In This Section
Can surfing in polluted water kill you?
Ocean polluted by urban runoff from storm; beachgoers advised to avoid water
Sewage water prompt Imperial Beach closures
Citizen scientists take on problem of Pacific plastics
Volunteers tackle morning after mess at beaches
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California Polluted Beaches
Section 303(d) of the Clean Water Act requires states to identify all seriously polluted, or "impaired," water bodies every two years. The states put each polluted water body and its associated contaminants on what they call the "303(d) list." In California, the State Water Board and nine Regional Water Boards maintain and update this list. Thirty-five years after the creation of the Clean Water Act, though, hundreds of California's beaches remain contaminated, and the problem is getting worse. All of the beaches that are listed as impaired on the current 303(d) list are marked with a yellow dot on the map. Select a region to learn more about beach water pollution in your area and where it comes from. The data displayed in these maps is from the latest list adopted in 2006. The State Water Board adopted the statewide 2008/2010 list of severely polluted waters in August 2010; however, approval of the adopted list by U.S. EPA is pending. Concerned about the water quality in your region? Contact your legislative representatives or your Regional Water Board and let them know! Join us in the effort to clean up the water in your region!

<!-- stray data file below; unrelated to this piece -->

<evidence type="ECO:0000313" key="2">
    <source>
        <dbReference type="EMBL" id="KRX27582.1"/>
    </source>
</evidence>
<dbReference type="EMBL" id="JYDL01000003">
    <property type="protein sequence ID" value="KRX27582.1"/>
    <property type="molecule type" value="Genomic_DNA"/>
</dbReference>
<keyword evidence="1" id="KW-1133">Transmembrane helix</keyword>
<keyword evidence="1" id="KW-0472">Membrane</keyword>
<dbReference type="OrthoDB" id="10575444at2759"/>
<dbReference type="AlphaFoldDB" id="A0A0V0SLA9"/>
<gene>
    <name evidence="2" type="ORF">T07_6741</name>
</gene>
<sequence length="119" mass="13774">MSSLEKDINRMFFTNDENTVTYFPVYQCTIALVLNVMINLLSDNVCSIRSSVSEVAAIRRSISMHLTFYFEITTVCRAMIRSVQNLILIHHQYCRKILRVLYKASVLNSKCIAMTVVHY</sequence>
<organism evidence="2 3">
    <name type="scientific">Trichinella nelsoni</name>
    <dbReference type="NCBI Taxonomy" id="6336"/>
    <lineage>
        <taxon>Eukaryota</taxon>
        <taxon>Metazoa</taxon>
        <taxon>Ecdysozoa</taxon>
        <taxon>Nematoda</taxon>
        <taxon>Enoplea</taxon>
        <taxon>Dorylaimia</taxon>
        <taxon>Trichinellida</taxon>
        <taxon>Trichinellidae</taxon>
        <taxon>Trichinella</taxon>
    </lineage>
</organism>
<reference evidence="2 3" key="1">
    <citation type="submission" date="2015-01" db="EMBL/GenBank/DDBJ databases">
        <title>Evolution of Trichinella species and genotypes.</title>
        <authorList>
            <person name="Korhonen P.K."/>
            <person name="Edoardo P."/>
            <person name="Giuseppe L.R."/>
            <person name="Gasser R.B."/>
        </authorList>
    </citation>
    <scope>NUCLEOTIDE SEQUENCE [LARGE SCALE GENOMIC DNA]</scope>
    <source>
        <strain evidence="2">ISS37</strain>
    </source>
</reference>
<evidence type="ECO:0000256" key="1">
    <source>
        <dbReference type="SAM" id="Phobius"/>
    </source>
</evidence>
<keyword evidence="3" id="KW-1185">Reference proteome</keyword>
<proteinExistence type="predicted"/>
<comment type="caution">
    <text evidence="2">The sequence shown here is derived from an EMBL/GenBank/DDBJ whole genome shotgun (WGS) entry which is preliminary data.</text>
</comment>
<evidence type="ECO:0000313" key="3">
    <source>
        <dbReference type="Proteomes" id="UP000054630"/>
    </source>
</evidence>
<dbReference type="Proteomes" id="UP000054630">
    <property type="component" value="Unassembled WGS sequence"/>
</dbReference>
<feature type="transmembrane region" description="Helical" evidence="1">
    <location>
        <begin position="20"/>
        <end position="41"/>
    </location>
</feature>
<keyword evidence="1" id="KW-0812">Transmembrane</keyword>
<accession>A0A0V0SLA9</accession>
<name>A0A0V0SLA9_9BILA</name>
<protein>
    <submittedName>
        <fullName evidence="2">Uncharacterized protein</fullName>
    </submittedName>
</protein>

To get up-to-date reports on water quality at your local beach, visit Heal the Bay's Beach Report Card.
Back to Statewide View of Severely Polluted Waters